The recall petition against Premier David Eby has failed.
Salvatore Vetro launched the petition on Jan. 17 against Eby over Bill 36, the Health Professions and Occupations Act, an act intended to spark sweeping changes to the oversight of medical professionals in the province.
According to Elections BC, necessary paperwork was not filed in time for the March 20 deadline.
Vetro’s initial submission to Elections BC appears to draw a comparison between Eby and the former leaders of Nazi Germany, claiming Eby to be a dictator and predicting a collapse of the provincial health-care system unless the government repeals the bill.
Bill 36 — which has been the subject of considerable social media discussion, much of it conspiratorial — was passed in the fall by a multi-party committee. At its core, the act consolidates the number of health colleges from 15 to six, with board members being appointed by the government instead of through membership elections.
The act has received criticism from bodies representing medical professionals, including British Columbia Medical Association representing doctors. The association argued during the legislative process that the bill would threaten the autonomy of the profession, politicize college board decisions and raise costs.
Eby’s seat would have become vacant and Elections BC would have scheduled a by-election within 90 days, if 40 per cent, or 16,449, eligible voters in Eby’s riding of Vancouver-Point Grey had signed the petition, assuming verification of their signatures. Eby would have been allowed to run as a candidate in that by-election.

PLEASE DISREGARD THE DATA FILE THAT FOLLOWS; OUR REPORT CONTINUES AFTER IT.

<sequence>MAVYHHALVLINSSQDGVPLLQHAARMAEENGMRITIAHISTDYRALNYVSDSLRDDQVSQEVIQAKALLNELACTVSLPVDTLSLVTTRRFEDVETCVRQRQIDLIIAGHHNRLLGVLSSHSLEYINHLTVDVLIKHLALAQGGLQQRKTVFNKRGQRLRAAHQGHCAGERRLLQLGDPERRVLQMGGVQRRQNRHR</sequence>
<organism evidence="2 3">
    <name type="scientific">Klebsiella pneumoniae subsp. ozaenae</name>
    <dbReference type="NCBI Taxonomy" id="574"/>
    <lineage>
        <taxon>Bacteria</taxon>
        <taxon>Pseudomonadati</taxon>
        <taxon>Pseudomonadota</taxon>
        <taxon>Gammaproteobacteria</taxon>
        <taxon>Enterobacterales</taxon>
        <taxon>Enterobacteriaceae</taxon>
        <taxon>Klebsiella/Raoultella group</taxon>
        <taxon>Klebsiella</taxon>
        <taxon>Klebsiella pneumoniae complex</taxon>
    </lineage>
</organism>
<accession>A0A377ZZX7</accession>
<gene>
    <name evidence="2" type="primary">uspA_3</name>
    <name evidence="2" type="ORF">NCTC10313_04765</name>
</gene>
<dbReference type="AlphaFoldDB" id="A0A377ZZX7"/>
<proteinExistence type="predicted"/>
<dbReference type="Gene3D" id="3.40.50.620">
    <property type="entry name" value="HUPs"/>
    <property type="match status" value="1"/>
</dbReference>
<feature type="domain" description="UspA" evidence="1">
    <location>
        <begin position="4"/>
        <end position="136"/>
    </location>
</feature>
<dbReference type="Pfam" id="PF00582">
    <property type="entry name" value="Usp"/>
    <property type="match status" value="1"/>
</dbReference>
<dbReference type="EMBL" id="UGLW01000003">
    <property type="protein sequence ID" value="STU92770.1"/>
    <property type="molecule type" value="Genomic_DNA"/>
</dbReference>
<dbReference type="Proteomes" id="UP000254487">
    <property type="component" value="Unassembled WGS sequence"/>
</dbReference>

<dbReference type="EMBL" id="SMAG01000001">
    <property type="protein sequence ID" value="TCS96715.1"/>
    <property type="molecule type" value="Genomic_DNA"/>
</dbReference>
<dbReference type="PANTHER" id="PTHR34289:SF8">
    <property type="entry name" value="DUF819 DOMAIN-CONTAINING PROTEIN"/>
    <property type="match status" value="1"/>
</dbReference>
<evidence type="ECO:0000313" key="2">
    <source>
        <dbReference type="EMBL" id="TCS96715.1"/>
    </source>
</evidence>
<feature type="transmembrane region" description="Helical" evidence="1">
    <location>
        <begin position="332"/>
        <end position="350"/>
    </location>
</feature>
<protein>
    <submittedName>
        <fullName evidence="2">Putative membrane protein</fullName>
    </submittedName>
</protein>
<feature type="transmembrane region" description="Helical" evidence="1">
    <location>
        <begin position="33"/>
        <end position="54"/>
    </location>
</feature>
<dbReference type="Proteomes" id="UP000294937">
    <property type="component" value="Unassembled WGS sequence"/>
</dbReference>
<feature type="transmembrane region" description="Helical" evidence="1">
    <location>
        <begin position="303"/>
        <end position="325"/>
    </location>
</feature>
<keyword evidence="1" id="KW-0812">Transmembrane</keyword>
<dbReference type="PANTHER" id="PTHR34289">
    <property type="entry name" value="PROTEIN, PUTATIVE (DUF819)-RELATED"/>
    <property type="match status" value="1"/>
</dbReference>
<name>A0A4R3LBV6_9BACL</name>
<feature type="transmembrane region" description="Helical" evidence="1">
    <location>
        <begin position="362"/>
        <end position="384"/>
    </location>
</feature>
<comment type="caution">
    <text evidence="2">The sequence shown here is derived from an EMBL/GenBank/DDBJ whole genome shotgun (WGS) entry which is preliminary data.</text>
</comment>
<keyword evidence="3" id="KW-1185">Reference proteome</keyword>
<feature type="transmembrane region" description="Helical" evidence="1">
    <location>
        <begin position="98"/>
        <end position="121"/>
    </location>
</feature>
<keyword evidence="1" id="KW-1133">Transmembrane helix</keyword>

But such a date won’t appear on his calendar.
“I have no comment,” Vetro said, when asked about the outcome. He also declined to answer why he did not submit the paperwork by the deadline.
“Did you just hear what I said? I have said that I have no comment. That’s what you can put in your report.”
Vetro worked as a bus driver and is now pursuing a career in acting following his retirement. Vetro also ran as an independent candidate in Vancouver-Kensington during the 2020 provincial election, where he won 202, or less than one per cent, of the vote.
The Chief Electoral Officer has approved 27 previous petition applications since recall legislation came into force in 1995. Elections BC has received six of those petitions by the due date, but five did not have enough valid signatures. Vetro’s petition did not even make it to that stage.
“The failure of this petition is a sign of strong public support for David Eby and the action he is taking on the priorities that matter most to the people,” Nicholas Simons, BC New Democratic Party Caucus Chair said.
Simons added that B.C. is a great place to live but faces some real challenges as it recovers from the COVID-19 pandemic and global inflation.
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